YORKVILLE, Ill. - The deadline for attorneys to finalize an out-of-court settlement between former U.S. House Speaker Dennis Hastert and a man who accused him of child sexual abuse was delayed until next week, the court clerk’s office said Friday.
A hearing on the agreement and an order to dismiss the lawsuit that the man brought over what he claimed was Hastert’s refusal to pay him $1.8 million to remain quiet about the alleged sexual abuse will be held Monday, according to the clerk’s office in Kendall County. Attorneys originally had until Friday to present the judge with the written settlement.
No details have been released about the settlement and it was not immediately clear what, if any, details would be made public Monday. The attorneys representing Hastert and the man who sued him did not immediately return messages seeking comment Friday.
The two sides announced last week that a settlement had been reached, days before the scheduled start of the civil trial over Hastert’s refusal to pay the outstanding balance of the $3.5 million that Hastert verbally agreed to pay the man to buy his silence.
The man, who contends Hastert sexually abused him when he was a teenager and Hastert was a wrestling coach at Yorkville High School in the 1970s, has been referred to only as James Doe in court papers since the lawsuit was filed in 2016. However, Kendall County Judge Robert Pilmer ruled this month that his name could be made public at trial.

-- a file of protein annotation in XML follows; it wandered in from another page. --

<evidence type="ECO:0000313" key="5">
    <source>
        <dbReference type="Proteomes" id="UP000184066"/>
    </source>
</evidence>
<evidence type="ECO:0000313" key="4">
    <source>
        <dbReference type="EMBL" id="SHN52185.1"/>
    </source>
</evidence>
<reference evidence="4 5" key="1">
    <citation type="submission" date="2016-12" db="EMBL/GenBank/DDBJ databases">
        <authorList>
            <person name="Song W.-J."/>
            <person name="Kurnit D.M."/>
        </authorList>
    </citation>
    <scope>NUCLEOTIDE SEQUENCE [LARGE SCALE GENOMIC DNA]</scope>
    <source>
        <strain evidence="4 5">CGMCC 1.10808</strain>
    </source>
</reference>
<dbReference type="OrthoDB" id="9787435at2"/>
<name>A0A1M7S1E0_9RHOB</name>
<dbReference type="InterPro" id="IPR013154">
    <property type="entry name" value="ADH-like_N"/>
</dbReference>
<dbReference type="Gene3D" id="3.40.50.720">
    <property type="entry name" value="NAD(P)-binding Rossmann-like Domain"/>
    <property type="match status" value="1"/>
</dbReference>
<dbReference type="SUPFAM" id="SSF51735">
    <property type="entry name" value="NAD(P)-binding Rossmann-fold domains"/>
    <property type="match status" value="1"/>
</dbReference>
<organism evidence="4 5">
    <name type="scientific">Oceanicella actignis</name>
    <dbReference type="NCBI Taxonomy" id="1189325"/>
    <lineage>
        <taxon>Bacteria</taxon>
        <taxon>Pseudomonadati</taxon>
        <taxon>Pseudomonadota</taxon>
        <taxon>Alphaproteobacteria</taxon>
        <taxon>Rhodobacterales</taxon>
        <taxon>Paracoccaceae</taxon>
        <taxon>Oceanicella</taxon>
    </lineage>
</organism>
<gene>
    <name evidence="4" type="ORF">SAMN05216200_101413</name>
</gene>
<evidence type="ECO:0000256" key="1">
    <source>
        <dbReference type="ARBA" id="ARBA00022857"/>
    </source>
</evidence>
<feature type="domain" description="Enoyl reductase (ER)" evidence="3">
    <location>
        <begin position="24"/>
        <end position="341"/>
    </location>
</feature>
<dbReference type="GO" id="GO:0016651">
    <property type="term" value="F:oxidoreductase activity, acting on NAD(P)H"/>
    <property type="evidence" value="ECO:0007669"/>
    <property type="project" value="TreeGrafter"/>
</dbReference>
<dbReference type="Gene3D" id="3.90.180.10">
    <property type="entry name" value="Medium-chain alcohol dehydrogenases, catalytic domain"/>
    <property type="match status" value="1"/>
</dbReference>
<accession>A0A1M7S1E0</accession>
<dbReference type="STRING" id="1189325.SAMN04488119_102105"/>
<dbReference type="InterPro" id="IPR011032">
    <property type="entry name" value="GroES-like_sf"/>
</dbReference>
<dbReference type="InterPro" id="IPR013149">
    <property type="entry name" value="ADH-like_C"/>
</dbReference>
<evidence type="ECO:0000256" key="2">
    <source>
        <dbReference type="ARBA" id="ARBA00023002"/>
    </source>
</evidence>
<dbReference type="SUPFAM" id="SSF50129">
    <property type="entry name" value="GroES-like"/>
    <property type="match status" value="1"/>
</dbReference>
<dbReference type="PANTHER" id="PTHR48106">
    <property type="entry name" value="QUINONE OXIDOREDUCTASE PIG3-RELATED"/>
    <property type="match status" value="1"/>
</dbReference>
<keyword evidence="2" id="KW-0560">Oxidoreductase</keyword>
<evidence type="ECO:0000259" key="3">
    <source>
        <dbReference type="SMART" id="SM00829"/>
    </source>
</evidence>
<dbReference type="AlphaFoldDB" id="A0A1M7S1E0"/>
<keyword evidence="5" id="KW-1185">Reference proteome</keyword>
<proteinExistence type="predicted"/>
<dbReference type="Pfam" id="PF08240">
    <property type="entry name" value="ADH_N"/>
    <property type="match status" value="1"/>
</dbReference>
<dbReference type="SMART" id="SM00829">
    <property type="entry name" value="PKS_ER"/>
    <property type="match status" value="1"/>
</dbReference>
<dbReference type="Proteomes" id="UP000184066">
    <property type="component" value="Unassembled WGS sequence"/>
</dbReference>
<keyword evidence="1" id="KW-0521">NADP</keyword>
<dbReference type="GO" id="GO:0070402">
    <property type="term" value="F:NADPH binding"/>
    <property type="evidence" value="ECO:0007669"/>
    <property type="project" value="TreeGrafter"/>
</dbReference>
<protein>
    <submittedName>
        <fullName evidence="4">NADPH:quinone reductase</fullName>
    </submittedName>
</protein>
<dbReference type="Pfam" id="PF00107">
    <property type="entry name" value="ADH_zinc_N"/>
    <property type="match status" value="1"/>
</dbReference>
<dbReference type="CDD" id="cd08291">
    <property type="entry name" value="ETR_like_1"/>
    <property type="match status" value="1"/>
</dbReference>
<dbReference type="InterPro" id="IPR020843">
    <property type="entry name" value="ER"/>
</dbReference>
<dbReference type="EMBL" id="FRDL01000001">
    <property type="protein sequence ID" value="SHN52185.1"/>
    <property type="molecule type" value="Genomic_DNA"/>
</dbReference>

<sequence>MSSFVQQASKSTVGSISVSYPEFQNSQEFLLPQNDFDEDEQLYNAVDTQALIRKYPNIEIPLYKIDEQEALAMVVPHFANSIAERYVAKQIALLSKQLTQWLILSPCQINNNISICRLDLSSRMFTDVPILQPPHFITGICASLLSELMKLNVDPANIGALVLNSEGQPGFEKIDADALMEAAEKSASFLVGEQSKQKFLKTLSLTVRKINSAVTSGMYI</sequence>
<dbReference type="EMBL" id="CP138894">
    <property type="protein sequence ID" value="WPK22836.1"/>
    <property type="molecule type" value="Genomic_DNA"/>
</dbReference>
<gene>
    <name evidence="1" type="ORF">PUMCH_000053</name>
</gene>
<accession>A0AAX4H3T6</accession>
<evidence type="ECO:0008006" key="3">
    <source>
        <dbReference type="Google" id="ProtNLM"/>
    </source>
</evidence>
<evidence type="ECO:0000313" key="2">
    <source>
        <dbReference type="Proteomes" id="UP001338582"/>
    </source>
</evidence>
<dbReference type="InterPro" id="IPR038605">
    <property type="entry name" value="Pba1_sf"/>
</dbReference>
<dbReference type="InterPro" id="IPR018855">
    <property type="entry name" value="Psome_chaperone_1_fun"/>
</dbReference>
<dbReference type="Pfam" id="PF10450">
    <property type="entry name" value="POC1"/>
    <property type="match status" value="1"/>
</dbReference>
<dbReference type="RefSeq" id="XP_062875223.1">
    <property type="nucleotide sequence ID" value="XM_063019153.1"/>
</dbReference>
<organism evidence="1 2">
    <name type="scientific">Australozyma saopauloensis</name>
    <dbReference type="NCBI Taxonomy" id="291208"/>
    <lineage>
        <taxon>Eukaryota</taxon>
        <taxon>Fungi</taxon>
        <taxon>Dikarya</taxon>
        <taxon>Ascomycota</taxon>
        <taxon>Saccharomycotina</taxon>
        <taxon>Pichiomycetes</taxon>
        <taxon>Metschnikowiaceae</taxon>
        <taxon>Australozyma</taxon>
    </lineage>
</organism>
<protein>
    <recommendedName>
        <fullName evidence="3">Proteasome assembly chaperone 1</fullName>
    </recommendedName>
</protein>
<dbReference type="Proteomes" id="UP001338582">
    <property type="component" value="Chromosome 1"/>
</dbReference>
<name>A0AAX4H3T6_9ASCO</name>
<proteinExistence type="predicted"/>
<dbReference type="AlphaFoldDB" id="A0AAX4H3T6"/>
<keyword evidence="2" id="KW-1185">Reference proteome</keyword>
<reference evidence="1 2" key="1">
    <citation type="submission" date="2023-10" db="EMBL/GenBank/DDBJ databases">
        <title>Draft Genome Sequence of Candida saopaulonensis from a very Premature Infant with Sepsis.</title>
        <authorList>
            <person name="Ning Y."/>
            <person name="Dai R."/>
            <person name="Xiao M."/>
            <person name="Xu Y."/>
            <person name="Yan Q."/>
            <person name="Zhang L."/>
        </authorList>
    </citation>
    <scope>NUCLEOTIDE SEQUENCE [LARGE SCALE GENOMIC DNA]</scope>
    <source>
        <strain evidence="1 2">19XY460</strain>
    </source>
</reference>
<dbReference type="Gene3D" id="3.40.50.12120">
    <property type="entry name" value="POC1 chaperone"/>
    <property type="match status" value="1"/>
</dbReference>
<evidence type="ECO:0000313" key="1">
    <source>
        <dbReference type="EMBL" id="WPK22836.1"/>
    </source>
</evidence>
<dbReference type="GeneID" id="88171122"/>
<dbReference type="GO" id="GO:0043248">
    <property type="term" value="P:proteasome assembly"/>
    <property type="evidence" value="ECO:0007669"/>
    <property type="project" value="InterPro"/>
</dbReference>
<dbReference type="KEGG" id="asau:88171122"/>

His attorney, Kristi Browne, has not said if that ruling entered in the decision to settle the case.
Hastert was one of the most powerful politicians in the nation and the longest-serving Republican House speaker in American history when he stepped down from office in 2007, but revelations about the hush money agreement were at the center of a case that led to criminal charges against him years later.
Hastert pleaded guilty to illegally concealing huge cash withdrawals from his bank and was sentenced to more than a year in prison in 2016. Prosecutors said Hastert sexually abused at least four male students decades ago but he could not be charged with sexual abuse because the statute of limitations had long since run out.